Be yourself, for the revolution is you. Do you want to be updated on the articles that we post here. Only after explaining to them how their stories might influence other women's lives, how they would become role models for their own community, did some agree. And here I would like to end with a quote by Yasmine, one of the four activist women I interviewed in Tunisia.
To instigate change in people and things that have created boundaries of thought. More than that, we hope that you can find the message hidden in every one of her masterpieces. So I will study to become a beautician and open a salon with my sister.
She is now After bearing three children, she divorced again at the age of At 14, she became the third wife of a year-old man, and by the time she was 18, she was a divorced mother of three.
I revolt, and the revolution is female. If she criticized him, she was chastised by her elders who cautioned her of the consequence of such actions. Egypt- Illiteracy series" was acquired by the British Museum in and by private collectors.
Through this, she made mainstream the poor conditions in war zones that are often overlooked by people who are not affected of it. Umm El-Saad, Asma and Fayza, and many women across the Arab world, show that it is possible to overcome barriers to education, which they know is the best means to a better future.
I saw how she was longing to gain control over her simple daily routines, small details that we take for granted, from counting money at the market to helping her kids in homework. Despite her poverty and her community's mindset, which belittles women's education, Umm El-Saad, along with her Egyptian classmates, was eager to learn how to read and write.
Yasmine wrote, "Question your convictions. When Yasmine was still at school, she took part in events which applauded the now-deposed president Ben Ali.
She received a grant from a local NGO to fund her business studies at the university. The passion I developed for knowledge, which allowed me to break barriers towards a better life was the motivation for my project I Read I Write. I revolt, and the revolution is female.
Her wonders do not just stop there because she is also known as a very talented photographer and artists. Along with the nine-month illiteracy eradication program, the women are also provided with classes that would teach them social empowerment skills. The secular bioengineering student is quite active on social media.
But for an overwhelming number of women in the Arab world, basic literacy is not a given. Boushnak was born in a Middle East country — Kuwait to be exact.
She was attending a nine-month literacy program run by a local NGO in the Cairo suburbs. Her experiences in life are said to be what added life to here works. She is now She was attending a nine-month literacy program run by a local NGO in the Cairo suburbs.
Laura Boushnak is a Kuwaiti-born Palestinian photographer. Ahlam Al-Jasim, principal of one of the six Future School Project, said that as part of the educational reforms taking place in Kuwait, there should be a focus on the integration of education and culture; that education is not just about dispensing knowledge, but the method by which it is passed.
Now I feel much better. Her work ranges from conflict photography to pictorial storytelling.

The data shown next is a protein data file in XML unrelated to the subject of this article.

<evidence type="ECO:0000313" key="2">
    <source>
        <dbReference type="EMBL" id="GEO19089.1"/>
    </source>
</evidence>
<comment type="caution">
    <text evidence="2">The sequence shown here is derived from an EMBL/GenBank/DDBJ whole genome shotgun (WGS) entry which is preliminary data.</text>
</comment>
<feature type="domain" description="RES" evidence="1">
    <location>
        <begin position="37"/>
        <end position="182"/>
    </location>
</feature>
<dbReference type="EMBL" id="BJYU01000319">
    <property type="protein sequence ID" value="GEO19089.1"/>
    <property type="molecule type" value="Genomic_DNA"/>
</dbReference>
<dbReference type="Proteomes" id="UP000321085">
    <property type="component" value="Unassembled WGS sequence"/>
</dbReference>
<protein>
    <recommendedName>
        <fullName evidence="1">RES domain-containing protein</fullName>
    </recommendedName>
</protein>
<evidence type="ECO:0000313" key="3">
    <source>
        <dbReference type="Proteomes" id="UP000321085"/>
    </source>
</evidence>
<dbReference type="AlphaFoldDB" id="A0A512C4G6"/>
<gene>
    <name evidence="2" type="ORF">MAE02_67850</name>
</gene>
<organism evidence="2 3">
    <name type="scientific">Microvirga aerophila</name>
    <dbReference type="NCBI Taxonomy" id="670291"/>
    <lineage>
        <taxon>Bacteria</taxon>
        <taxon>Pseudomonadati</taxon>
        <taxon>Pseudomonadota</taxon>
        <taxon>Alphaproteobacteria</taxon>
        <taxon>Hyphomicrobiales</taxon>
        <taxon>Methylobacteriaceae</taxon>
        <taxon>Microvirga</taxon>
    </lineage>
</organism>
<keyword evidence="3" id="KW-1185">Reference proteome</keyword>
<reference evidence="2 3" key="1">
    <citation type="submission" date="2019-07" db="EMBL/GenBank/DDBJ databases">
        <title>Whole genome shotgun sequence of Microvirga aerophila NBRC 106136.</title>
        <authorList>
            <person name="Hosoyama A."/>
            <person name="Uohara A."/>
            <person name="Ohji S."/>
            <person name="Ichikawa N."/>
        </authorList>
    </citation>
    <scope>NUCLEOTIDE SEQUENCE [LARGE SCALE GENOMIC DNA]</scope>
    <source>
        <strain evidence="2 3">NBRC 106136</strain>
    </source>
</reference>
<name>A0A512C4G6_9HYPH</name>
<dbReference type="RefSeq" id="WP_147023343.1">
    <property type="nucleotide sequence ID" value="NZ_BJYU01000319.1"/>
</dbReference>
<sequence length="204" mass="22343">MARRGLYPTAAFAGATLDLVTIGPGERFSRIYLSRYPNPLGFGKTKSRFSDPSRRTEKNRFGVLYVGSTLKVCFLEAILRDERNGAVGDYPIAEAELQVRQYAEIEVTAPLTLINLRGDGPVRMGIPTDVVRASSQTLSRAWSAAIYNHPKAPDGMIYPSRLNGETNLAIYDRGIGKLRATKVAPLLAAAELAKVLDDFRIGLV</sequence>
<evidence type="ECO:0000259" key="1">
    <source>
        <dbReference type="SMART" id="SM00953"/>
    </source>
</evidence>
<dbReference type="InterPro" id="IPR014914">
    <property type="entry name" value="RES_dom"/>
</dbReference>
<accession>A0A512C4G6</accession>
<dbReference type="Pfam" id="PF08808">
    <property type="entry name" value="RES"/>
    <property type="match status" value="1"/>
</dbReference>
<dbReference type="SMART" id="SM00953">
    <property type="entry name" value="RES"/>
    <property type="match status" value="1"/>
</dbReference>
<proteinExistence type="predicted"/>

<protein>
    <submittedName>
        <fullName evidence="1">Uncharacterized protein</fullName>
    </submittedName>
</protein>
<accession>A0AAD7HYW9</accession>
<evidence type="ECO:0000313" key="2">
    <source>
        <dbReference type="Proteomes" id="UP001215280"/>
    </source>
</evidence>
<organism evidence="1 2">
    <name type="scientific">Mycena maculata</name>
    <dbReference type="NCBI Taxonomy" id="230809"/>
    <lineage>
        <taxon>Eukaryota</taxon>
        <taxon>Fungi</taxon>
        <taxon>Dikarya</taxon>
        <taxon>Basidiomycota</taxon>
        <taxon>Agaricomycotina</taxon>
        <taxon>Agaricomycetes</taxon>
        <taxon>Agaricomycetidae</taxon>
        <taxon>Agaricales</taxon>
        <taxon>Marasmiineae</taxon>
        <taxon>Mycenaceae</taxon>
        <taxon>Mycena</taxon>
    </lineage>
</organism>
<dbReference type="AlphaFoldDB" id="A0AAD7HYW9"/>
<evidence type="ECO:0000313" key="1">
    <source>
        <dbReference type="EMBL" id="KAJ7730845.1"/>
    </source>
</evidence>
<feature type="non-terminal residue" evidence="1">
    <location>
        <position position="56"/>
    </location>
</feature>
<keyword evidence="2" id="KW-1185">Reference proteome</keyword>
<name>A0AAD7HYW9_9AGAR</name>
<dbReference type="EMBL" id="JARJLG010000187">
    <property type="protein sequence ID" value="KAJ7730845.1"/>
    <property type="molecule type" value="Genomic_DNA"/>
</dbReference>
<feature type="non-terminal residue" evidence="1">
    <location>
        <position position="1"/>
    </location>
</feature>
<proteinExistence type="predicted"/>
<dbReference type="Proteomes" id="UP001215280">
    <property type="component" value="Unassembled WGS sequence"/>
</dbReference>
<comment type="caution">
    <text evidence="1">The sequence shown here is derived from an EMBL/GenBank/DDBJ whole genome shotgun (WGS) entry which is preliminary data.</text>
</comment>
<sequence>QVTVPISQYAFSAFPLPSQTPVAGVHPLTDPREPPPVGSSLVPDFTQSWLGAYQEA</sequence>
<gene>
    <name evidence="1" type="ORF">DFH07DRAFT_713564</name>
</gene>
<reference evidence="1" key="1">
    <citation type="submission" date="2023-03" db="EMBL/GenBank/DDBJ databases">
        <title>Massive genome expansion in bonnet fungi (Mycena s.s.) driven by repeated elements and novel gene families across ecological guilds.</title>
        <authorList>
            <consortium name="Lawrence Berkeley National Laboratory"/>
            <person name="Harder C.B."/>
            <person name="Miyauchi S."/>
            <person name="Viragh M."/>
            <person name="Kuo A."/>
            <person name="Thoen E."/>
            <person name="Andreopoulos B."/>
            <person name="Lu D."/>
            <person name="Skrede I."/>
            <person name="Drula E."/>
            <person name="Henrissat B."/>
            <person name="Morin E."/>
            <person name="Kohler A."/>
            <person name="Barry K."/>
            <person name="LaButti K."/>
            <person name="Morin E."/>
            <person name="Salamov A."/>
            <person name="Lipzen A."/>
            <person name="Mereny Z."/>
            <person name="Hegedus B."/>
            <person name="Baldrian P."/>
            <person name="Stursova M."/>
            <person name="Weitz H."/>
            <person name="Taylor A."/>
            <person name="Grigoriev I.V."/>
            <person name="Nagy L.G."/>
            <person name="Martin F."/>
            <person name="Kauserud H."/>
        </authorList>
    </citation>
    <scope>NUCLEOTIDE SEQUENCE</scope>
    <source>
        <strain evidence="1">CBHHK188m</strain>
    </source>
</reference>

See select photos below. Months later, she was joking that her husband had threatened to pull her out of the classes, as he found out that his now literate wife was going through his phone text messages.
I write and send my words out from place to place. Her photographs have been published by many international newspapers and magazines, such as: The secular bioengineering student is quite active on social media.
Two out of three women in Yemen are illiterate. But honestly, there is nothing simple about this woman.
For Yemeni and other Arab women, the only way to overcome this proverb is by pursuing higher education. Laura Boushnak (لورا بشناق; born ) is a Kuwaiti-born Palestinian photographer and artist whose work is focused on women, literacy, and education reform in the Arab tsfutbol.com her ongoing documentary project "I Read I Write" she photographed girls and women changing their lives with education in Egypt, Yemen, Kuwait, Jordan and Tunisia.
Watch video · Despite her poverty and her community's mindset, which belittles women's education, Umm El-Saad, along with her Egyptian classmates, was eager to learn how to read and write.
In Tunisia, I met Asma, one of the four activist women I interviewed. Laura Boushnak receives a special grant, in celebration of Getty Images’ partnership with Lean In, for her work titled I Read I Write, which explores the education of women in the Middle East.
Collectively, Arab countries have the highest rate of female illiteracy in the world, which this project aims to address by focusing on highly-educated.
Most of us take for granted that we can read, say, the street signs outside of our house. But for an overwhelming number of women in the Arab world, basic literacy is not a given. That’s why inphotographer and TED Fellow Laura Boushnak (TED Talk: For these women, reading is a daring act) began “I Read, I Write,” a series that.
was the motivation for my project I Read I Write. Pushed by my own experience, 【TED】Laura Boushnak: For these women, reading is a daring act (Laura Boushnak: For these women, reading is a daring act) Folder Collection.
Download App; Listening Quiz; Tour. Laura Boushnak is a Kuwaiti-born Palestinian photographer whose work focuses on women, literacy and education reform in the Arab world. Why you should listen Boushnak's documentary project I Read I Write explores the barriers women face accessing education and the role of literacy in improving the lives of women in Egypt, Yemen, Kuwait, Jordan.Laura boushnak i read i write app